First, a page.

5 Reasons I don’t use Gasoline or diesel generators yet

Hello Operators

Today I’ve got some pushback on the solar generator projects from a very annoying EMCOMM Commando. Some things need to be put on the table.

First I need to say I’ve got nothing against gasoline or diesel generators in fact I think they’re magnificent for short-term grid down. I don’t see them as a long-term solution for the field radio operator, although large organisations can make good use of them.

Here are the top five reasons I don’t use a gasoline or diesel generator for “field or emergency communications”.

  1. Logistics. Gasoline and diesel generators are pretty magnificent, providing a very large amount of instant energy, anywhere they are deployed. Unfortunately that energy comes at the dependence of a logistics network to get the genera tor in place and provide a constant supply of gasoline or diesel. This is fine for large organizations, the military, or some other Supply and Logistics based organization.
  2. The cost. Although a reasonable investment from a preparedness perspective, I can’t justify the cost of a gasoline or diesel generator along with the additionsl fuel and maintenance costs associated with it. With that said the idea of a small generator to recharge the storage batteries of my portable solar generators when the sun isn’t available, is an attractive idea, and one which I’m investigating. At the moment it’s cost-prohibitive, since I’ve invested so much into lithium based energy collection and storage.
  3. Portability. Honda generators are very small and portable however, they become boat anchors when the fuel runs out. As I mentioned in the number two, as a temporary emergency power source for recharging my batteries, (my primary power source), I can see the usefulness of a small Honda generator. On a larger scale for emergency communications, we come back to that Logistics problem of deploying a large gasoline or diesel generator. This is the disconnect between amateur radio EMCOMM, and emergency communications for preparedness. I’ve seen what it takes to deploy large generators while in the Marine Corps, and on deployment in North Africa. Without a good Logistics Network, large gasoline or diesel generators simply aren’t practical for the short term, unless they’re already on-site.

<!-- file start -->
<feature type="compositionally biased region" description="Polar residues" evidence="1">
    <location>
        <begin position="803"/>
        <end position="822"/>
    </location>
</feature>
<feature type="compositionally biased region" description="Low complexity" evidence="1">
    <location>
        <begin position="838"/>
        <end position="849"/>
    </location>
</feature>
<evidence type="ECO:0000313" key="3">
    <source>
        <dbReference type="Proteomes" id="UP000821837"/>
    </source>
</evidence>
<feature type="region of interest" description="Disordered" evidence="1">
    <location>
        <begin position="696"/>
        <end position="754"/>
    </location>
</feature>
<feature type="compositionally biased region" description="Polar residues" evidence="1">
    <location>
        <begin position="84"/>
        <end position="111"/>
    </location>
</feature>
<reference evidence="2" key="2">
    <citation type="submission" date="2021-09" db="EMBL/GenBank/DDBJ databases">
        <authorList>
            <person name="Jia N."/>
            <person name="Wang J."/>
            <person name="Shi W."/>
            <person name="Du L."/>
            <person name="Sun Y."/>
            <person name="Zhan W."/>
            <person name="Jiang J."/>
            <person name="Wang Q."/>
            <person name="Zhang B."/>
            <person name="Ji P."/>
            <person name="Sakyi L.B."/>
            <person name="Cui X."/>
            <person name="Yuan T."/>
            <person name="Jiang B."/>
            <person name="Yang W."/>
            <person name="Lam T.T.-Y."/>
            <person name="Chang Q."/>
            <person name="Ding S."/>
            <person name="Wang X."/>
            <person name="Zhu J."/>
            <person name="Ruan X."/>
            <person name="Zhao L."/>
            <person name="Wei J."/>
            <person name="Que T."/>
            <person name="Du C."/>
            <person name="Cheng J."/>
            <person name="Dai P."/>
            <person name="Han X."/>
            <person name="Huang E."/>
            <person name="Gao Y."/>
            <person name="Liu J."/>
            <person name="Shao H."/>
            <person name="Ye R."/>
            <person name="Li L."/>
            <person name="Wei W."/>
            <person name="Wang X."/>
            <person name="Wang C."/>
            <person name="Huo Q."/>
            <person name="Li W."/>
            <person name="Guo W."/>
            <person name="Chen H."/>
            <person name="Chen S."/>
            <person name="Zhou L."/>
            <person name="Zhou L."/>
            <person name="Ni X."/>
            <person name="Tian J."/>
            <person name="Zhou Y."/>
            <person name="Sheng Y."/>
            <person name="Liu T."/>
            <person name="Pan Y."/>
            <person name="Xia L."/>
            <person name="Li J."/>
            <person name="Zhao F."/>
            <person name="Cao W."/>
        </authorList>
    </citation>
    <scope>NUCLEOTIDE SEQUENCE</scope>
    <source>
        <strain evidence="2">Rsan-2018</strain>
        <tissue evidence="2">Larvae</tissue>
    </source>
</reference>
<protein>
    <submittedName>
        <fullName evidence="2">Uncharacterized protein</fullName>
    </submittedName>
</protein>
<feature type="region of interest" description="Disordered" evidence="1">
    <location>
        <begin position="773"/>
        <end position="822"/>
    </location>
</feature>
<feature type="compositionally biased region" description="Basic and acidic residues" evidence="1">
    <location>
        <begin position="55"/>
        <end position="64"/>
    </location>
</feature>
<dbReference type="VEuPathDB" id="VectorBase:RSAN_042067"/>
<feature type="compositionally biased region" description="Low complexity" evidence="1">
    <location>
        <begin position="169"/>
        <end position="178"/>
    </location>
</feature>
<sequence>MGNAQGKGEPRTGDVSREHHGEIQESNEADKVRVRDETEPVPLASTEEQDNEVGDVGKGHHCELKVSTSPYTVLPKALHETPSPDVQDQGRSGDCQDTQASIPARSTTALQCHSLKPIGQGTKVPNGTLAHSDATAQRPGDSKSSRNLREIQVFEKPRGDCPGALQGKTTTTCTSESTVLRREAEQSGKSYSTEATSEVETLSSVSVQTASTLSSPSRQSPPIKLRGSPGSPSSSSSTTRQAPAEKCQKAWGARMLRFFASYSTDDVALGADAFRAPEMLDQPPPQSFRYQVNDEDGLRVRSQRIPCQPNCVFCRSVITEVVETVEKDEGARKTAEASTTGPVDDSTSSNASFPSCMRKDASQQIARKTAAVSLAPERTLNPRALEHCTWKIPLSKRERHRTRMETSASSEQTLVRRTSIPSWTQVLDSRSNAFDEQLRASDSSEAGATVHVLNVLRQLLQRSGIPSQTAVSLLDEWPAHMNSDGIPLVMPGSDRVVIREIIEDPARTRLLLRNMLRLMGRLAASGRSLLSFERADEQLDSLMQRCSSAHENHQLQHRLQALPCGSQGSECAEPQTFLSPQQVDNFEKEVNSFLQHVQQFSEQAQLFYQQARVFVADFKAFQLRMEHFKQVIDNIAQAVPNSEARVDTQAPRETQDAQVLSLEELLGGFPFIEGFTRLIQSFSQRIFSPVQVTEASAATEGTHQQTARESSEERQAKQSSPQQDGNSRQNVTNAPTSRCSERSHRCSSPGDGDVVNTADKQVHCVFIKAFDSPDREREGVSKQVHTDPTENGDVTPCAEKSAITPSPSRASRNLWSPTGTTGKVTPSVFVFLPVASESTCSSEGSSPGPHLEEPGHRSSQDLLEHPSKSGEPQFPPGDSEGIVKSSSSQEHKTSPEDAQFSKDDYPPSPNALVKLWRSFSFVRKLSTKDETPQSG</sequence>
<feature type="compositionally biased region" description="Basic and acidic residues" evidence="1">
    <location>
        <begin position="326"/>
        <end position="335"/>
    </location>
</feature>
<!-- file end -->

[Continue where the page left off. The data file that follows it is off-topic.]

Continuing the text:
4. Noise. Gasoline and diesel generators make noise. Not only audible noise, they also make RF noise which needs to be filtered out before it wreaks havoc on our HF radios.
  5. No energy storage. Gasoline and diesel generators produce the energy we use from them, in real time. I haven’t seen a gasoline or diesel generator with on-board battery storage, allowing it to continue providing power (temporarily) if and when gasoline or diesel runs out.

If money were No Object I suppose I would have a small Honda generator for emergency portable battery charging. I would also have a larger backup generator wired directly into my home. With that said my lithium based solar generators seem to scale up pretty well. I haven’t had a critical failure yet, and they are incredibly reliable. They are man portable, easy to deploy, with having only a single Achilles heel, the Sun, or lack of it. On a small-scale we can augment solar generators with a crank generator, or small inverter generator like the little Honda.

How to close? My solar generator 18lbs/8.3kg weighs about the same as a small Honda generator. Add my PowerFilm solar panels and it can recharge itself, without me carrying any additional supplies. The Honda generator always needs fuel carried along to operate it, but can certainly Supply an enormous amount of power right here right now. I’m not saying one is better than the other, I’m simply explaining why I haven’t invested in or deployed gasoline or diesel generators yet.


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julian oh8stn

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